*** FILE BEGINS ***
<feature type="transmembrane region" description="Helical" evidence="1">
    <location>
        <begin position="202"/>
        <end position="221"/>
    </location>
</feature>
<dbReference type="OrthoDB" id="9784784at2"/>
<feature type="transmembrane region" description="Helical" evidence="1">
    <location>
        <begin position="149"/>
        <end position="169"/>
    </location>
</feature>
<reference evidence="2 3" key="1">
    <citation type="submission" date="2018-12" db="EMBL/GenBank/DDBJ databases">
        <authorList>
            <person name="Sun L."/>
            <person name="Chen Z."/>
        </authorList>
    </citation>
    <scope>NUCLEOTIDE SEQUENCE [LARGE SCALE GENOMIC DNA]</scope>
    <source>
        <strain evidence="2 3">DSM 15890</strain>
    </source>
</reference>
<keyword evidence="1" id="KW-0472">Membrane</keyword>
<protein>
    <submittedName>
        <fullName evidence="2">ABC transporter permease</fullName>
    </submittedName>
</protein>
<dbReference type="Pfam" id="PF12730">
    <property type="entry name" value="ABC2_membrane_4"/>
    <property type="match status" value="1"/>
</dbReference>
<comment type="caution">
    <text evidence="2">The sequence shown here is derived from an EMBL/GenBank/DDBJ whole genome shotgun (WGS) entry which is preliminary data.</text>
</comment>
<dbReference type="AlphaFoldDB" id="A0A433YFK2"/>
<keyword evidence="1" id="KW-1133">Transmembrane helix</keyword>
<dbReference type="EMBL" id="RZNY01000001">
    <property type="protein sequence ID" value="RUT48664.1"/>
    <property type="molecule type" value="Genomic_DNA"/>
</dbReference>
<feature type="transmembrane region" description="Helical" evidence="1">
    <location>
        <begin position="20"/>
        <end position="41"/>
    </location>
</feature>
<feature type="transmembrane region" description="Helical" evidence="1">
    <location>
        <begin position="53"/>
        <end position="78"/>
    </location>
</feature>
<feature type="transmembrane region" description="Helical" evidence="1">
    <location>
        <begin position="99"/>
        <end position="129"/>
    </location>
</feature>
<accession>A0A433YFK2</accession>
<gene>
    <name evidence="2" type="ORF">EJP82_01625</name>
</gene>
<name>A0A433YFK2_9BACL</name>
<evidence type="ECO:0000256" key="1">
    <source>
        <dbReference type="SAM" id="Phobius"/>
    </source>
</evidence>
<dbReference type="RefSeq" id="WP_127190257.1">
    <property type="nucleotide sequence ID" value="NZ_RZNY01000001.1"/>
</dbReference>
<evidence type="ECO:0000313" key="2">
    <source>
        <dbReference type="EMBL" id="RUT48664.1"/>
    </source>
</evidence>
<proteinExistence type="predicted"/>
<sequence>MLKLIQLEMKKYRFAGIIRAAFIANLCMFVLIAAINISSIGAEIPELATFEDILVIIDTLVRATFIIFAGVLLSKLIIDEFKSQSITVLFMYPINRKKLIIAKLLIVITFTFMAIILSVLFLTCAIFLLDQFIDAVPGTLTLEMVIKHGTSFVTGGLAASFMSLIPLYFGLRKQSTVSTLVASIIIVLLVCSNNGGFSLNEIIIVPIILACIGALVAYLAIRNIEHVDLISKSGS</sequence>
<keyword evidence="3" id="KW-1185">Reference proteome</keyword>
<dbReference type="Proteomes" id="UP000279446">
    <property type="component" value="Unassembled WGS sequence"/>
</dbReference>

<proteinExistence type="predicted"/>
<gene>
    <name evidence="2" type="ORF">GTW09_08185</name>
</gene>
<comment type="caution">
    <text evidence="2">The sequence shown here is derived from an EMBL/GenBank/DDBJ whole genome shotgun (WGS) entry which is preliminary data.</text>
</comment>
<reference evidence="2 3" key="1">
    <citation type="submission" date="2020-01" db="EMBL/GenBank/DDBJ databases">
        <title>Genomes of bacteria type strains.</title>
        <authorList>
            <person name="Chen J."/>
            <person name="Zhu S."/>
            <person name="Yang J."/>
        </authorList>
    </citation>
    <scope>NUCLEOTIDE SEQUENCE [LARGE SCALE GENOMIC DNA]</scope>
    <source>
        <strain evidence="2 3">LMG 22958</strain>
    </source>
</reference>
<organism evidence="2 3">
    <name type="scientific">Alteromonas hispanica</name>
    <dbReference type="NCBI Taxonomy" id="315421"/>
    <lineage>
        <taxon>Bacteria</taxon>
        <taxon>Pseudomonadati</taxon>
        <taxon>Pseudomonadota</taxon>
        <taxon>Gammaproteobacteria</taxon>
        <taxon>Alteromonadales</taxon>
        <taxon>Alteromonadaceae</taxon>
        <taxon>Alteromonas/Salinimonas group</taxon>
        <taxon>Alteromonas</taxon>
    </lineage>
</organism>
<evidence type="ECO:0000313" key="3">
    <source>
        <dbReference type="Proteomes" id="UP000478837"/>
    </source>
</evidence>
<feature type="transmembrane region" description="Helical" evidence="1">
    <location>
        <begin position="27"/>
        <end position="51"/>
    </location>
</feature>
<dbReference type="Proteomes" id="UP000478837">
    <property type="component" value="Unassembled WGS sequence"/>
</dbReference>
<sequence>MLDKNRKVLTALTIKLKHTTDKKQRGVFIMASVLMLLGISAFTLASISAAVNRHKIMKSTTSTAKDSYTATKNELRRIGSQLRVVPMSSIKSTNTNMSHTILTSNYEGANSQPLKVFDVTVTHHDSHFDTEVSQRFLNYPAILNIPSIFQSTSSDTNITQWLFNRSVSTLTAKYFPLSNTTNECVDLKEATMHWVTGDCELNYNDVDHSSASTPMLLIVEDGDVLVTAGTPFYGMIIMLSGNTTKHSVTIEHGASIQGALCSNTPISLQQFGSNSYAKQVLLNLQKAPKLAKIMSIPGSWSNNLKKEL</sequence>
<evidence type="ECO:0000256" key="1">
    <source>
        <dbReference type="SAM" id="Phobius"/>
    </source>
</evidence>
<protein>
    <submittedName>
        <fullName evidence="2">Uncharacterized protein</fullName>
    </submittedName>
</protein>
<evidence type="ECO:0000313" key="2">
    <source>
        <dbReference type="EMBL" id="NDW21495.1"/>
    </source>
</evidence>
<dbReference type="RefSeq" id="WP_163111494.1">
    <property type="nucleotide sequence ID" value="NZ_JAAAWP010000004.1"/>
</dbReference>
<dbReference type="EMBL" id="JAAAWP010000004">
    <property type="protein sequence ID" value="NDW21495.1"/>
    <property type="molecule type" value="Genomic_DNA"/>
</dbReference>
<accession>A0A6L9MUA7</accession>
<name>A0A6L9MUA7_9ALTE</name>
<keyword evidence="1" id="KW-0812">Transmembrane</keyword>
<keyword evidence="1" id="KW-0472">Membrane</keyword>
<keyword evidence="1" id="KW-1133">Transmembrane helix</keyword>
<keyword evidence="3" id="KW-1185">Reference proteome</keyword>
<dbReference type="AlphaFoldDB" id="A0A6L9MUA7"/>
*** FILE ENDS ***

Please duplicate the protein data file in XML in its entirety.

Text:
<feature type="transmembrane region" description="Helical" evidence="1">
    <location>
        <begin position="202"/>
        <end position="221"/>
    </location>
</feature>
<dbReference type="OrthoDB" id="9784784at2"/>
<feature type="transmembrane region" description="Helical" evidence="1">
    <location>
        <begin position="149"/>
        <end position="169"/>
    </location>
</feature>
<reference evidence="2 3" key="1">
    <citation type="submission" date="2018-12" db="EMBL/GenBank/DDBJ databases">
        <authorList>
            <person name="Sun L."/>
            <person name="Chen Z."/>
        </authorList>
    </citation>
    <scope>NUCLEOTIDE SEQUENCE [LARGE SCALE GENOMIC DNA]</scope>
    <source>
        <strain evidence="2 3">DSM 15890</strain>
    </source>
</reference>
<keyword evidence="1" id="KW-0472">Membrane</keyword>
<protein>
    <submittedName>
        <fullName evidence="2">ABC transporter permease</fullName>
    </submittedName>
</protein>
<dbReference type="Pfam" id="PF12730">
    <property type="entry name" value="ABC2_membrane_4"/>
    <property type="match status" value="1"/>
</dbReference>
<comment type="caution">
    <text evidence="2">The sequence shown here is derived from an EMBL/GenBank/DDBJ whole genome shotgun (WGS) entry which is preliminary data.</text>
</comment>
<dbReference type="AlphaFoldDB" id="A0A433YFK2"/>
<keyword evidence="1" id="KW-1133">Transmembrane helix</keyword>
<dbReference type="EMBL" id="RZNY01000001">
    <property type="protein sequence ID" value="RUT48664.1"/>
    <property type="molecule type" value="Genomic_DNA"/>
</dbReference>
<feature type="transmembrane region" description="Helical" evidence="1">
    <location>
        <begin position="20"/>
        <end position="41"/>
    </location>
</feature>
<feature type="transmembrane region" description="Helical" evidence="1">
    <location>
        <begin position="53"/>
        <end position="78"/>
    </location>
</feature>
<feature type="transmembrane region" description="Helical" evidence="1">
    <location>
        <begin position="99"/>
        <end position="129"/>
    </location>
</feature>
<accession>A0A433YFK2</accession>
<gene>
    <name evidence="2" type="ORF">EJP82_01625</name>
</gene>
<name>A0A433YFK2_9BACL</name>
<evidence type="ECO:0000256" key="1">
    <source>
        <dbReference type="SAM" id="Phobius"/>
    </source>
</evidence>
<dbReference type="RefSeq" id="WP_127190257.1">
    <property type="nucleotide sequence ID" value="NZ_RZNY01000001.1"/>
</dbReference>
<evidence type="ECO:0000313" key="2">
    <source>
        <dbReference type="EMBL" id="RUT48664.1"/>
    </source>
</evidence>
<proteinExistence type="predicted"/>
<sequence>MLKLIQLEMKKYRFAGIIRAAFIANLCMFVLIAAINISSIGAEIPELATFEDILVIIDTLVRATFIIFAGVLLSKLIIDEFKSQSITVLFMYPINRKKLIIAKLLIVITFTFMAIILSVLFLTCAIFLLDQFIDAVPGTLTLEMVIKHGTSFVTGGLAASFMSLIPLYFGLRKQSTVSTLVASIIIVLLVCSNNGGFSLNEIIIVPIILACIGALVAYLAIRNIEHVDLISKSGS</sequence>
<keyword evidence="3" id="KW-1185">Reference proteome</keyword>
<dbReference type="Proteomes" id="UP000279446">
    <property type="component" value="Unassembled WGS sequence"/>
</dbReference>

<proteinExistence type="predicted"/>
<gene>
    <name evidence="2" type="ORF">GTW09_08185</name>
</gene>
<comment type="caution">
    <text evidence="2">The sequence shown here is derived from an EMBL/GenBank/DDBJ whole genome shotgun (WGS) entry which is preliminary data.</text>
</comment>
<reference evidence="2 3" key="1">
    <citation type="submission" date="2020-01" db="EMBL/GenBank/DDBJ databases">
        <title>Genomes of bacteria type strains.</title>
        <authorList>
            <person name="Chen J."/>
            <person name="Zhu S."/>
            <person name="Yang J."/>
        </authorList>
    </citation>
    <scope>NUCLEOTIDE SEQUENCE [LARGE SCALE GENOMIC DNA]</scope>
    <source>
        <strain evidence="2 3">LMG 22958</strain>
    </source>
</reference>
<organism evidence="2 3">
    <name type="scientific">Alteromonas hispanica</name>
    <dbReference type="NCBI Taxonomy" id="315421"/>
    <lineage>
        <taxon>Bacteria</taxon>
        <taxon>Pseudomonadati</taxon>
        <taxon>Pseudomonadota</taxon>
        <taxon>Gammaproteobacteria</taxon>
        <taxon>Alteromonadales</taxon>
        <taxon>Alteromonadaceae</taxon>
        <taxon>Alteromonas/Salinimonas group</taxon>
        <taxon>Alteromonas</taxon>
    </lineage>
</organism>
<evidence type="ECO:0000313" key="3">
    <source>
        <dbReference type="Proteomes" id="UP000478837"/>
    </source>
</evidence>
<feature type="transmembrane region" description="Helical" evidence="1">
    <location>
        <begin position="27"/>
        <end position="51"/>
    </location>
</feature>
<dbReference type="Proteomes" id="UP000478837">
    <property type="component" value="Unassembled WGS sequence"/>
</dbReference>
<sequence>MLDKNRKVLTALTIKLKHTTDKKQRGVFIMASVLMLLGISAFTLASISAAVNRHKIMKSTTSTAKDSYTATKNELRRIGSQLRVVPMSSIKSTNTNMSHTILTSNYEGANSQPLKVFDVTVTHHDSHFDTEVSQRFLNYPAILNIPSIFQSTSSDTNITQWLFNRSVSTLTAKYFPLSNTTNECVDLKEATMHWVTGDCELNYNDVDHSSASTPMLLIVEDGDVLVTAGTPFYGMIIMLSGNTTKHSVTIEHGASIQGALCSNTPISLQQFGSNSYAKQVLLNLQKAPKLAKIMSIPGSWSNNLKKEL</sequence>
<evidence type="ECO:0000256" key="1">
    <source>
        <dbReference type="SAM" id="Phobius"/>
    </source>
</evidence>
<protein>
    <submittedName>
        <fullName evidence="2">Uncharacterized protein</fullName>
    </submittedName>
</protein>
<evidence type="ECO:0000313" key="2">
    <source>
        <dbReference type="EMBL" id="NDW21495.1"/>
    </source>
</evidence>
<dbReference type="RefSeq" id="WP_163111494.1">
    <property type="nucleotide sequence ID" value="NZ_JAAAWP010000004.1"/>
</dbReference>
<dbReference type="EMBL" id="JAAAWP010000004">
    <property type="protein sequence ID" value="NDW21495.1"/>
    <property type="molecule type" value="Genomic_DNA"/>
</dbReference>
<accession>A0A6L9MUA7</accession>
<name>A0A6L9MUA7_9ALTE</name>
<keyword evidence="1" id="KW-0812">Transmembrane</keyword>
<keyword evidence="1" id="KW-0472">Membrane</keyword>
<keyword evidence="1" id="KW-1133">Transmembrane helix</keyword>
<keyword evidence="3" id="KW-1185">Reference proteome</keyword>
<dbReference type="AlphaFoldDB" id="A0A6L9MUA7"/>